Backstory: The EU has been debating capping natural gas prices for months to prevent wild price swings. But Germany, the region's economic powerhouse and a major gas importer was pushing back. Berlin worried a cap would block its effort to find new gas sources on the global market, especially after it was hit hard by Russia's cut-offs last year. Other countries like the Netherlands and Austria also had concerns it would disrupt the market and threaten the EU's energy security.
More recently: The EU's energy ministers agreed in December to put a temporary gas price cap in place starting from mid-February. For the cap to take effect, benchmark Dutch TTF prices must be above the €180 (US$196) mark and be at least €35 (US$38) more than global liquefied natural gas (LNG) prices for three days. If this happens, the price is capped at no more than €35 (US$38) higher than the reference price for LNG. This will allow it to fluctuate alongside the global LNG price without swinging too high.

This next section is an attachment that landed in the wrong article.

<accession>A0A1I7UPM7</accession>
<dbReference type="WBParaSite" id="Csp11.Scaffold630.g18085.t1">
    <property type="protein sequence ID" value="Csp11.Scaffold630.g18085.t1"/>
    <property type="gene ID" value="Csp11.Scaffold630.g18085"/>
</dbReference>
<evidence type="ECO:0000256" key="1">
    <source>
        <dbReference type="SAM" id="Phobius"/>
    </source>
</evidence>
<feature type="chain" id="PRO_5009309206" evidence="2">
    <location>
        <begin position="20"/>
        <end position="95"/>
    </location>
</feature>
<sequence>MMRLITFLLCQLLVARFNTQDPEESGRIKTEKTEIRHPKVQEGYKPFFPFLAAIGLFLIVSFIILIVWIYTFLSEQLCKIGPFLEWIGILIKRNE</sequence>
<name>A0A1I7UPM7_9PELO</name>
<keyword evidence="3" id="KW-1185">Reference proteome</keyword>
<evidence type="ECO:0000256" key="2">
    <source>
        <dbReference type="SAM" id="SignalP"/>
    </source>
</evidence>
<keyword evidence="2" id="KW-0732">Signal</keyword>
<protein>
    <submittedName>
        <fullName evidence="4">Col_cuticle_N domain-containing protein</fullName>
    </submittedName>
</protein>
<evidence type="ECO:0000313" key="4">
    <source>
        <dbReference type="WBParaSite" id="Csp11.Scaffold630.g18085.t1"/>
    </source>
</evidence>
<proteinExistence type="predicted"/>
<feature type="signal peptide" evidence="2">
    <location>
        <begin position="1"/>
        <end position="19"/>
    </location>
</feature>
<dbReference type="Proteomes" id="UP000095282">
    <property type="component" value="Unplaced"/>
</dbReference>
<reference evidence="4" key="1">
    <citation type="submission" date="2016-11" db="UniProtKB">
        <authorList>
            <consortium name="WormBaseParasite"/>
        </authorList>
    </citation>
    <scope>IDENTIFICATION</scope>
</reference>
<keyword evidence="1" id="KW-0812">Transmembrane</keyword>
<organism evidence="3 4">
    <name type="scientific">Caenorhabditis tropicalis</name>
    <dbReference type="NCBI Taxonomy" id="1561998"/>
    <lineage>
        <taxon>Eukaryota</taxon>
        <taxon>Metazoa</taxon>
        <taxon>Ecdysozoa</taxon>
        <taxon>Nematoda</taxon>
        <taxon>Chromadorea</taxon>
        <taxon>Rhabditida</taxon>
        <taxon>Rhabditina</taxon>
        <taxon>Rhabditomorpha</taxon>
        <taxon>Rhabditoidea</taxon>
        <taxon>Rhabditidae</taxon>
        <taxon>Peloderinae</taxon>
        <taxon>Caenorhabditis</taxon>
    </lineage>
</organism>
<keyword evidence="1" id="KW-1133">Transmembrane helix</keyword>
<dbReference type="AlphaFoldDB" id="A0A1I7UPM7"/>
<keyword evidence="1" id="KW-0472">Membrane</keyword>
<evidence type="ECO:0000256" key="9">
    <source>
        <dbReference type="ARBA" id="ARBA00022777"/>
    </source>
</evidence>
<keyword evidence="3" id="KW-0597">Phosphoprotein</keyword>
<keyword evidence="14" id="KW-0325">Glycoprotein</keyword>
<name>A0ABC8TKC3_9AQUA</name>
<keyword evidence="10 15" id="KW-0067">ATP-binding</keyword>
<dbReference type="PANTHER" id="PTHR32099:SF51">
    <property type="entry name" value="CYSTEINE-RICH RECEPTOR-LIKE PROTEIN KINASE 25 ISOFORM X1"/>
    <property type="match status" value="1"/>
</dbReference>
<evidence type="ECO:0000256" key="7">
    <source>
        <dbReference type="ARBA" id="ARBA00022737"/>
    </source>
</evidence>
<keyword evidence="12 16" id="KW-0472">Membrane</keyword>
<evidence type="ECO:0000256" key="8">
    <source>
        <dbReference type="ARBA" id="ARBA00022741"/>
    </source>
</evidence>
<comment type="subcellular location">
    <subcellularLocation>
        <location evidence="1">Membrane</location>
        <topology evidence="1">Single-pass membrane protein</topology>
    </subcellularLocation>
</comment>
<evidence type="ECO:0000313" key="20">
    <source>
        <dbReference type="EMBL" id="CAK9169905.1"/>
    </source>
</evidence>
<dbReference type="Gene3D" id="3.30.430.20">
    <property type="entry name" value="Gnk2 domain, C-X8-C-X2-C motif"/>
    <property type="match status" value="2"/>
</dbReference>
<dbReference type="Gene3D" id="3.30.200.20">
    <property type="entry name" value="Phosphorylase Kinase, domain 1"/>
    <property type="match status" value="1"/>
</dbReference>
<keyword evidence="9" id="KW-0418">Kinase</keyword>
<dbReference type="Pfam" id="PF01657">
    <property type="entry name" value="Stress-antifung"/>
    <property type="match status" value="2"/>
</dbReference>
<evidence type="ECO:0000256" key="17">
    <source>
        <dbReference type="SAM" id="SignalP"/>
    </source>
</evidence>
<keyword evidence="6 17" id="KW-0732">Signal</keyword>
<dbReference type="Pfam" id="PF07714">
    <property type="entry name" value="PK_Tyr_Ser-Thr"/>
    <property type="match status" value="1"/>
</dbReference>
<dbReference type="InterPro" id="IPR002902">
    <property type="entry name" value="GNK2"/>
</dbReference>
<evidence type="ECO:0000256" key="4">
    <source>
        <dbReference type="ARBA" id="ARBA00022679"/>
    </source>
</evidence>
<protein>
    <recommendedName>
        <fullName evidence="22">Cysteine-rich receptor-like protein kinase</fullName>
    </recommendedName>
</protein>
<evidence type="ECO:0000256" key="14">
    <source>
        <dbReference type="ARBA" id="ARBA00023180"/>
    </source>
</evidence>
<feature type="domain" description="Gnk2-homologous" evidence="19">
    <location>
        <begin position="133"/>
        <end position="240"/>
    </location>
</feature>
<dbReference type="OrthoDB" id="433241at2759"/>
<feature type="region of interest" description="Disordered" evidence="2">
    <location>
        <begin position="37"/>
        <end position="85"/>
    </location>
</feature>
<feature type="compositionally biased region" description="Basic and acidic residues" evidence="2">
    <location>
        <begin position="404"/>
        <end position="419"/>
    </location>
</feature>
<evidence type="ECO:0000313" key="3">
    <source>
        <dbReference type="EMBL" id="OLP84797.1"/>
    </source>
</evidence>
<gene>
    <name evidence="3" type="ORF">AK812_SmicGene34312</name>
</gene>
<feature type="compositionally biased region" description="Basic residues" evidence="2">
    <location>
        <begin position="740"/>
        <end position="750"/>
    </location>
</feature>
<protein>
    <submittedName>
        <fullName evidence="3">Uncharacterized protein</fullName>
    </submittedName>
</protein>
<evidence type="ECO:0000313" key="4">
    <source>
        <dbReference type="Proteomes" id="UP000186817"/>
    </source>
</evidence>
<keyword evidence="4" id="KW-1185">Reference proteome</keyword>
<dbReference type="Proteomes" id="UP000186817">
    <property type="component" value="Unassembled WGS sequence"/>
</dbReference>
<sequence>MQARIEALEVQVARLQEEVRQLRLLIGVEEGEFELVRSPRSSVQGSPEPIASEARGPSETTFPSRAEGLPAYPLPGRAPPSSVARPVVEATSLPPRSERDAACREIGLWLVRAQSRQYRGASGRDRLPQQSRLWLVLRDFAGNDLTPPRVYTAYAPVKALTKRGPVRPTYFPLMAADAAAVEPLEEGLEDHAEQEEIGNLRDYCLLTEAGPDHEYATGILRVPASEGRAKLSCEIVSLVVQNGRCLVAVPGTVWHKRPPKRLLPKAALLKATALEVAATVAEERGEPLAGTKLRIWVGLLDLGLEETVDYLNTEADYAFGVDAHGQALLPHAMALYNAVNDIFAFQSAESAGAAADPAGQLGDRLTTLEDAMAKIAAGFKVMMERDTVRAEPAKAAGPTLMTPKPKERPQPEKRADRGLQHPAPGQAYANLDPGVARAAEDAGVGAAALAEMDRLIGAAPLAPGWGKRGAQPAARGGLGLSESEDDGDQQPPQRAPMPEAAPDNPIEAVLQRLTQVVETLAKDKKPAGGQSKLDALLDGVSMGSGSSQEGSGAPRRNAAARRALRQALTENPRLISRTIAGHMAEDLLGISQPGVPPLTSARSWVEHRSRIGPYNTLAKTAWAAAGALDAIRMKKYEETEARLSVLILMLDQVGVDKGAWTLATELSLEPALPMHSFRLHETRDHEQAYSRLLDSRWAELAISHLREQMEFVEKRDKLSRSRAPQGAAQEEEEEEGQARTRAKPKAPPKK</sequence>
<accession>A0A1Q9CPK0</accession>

The development: But the EU's gas price cap has raised concerns among financial experts who believe it could disrupt the market and endanger gas supplies within the bloc. On Monday, the European Securities and Markets Authority warned that the cap could lower market liquidity and shift trading activity away from traditional markets as market participants look for ways to avoid the cap.
"Gas traders would likely liquidate short positions and stop selling futures if they fear the break could be activated imminently, for fear of the resulting losses," said analysts at Eurasia Group in December, on concerns of how the price cap could affect market behavior.
"Despite progress the last couple of weeks, the market correction mechanism remains potentially unsafe." said Dutch energy minister Rob Jetten after the EU agreed to the gas price cap. "I remain worried about major disruptions on the European energy market, about the financial implications and, most of all, I am worried about European security of supply."
"It is entirely possible that some of the potential effects in the trading and clearing environment might only unfold," said the European Securities and Markets Authority. "It could trigger significant and abrupt changes of the broader market environment, which could impact the orderly functioning of markets, and ultimately financial stability."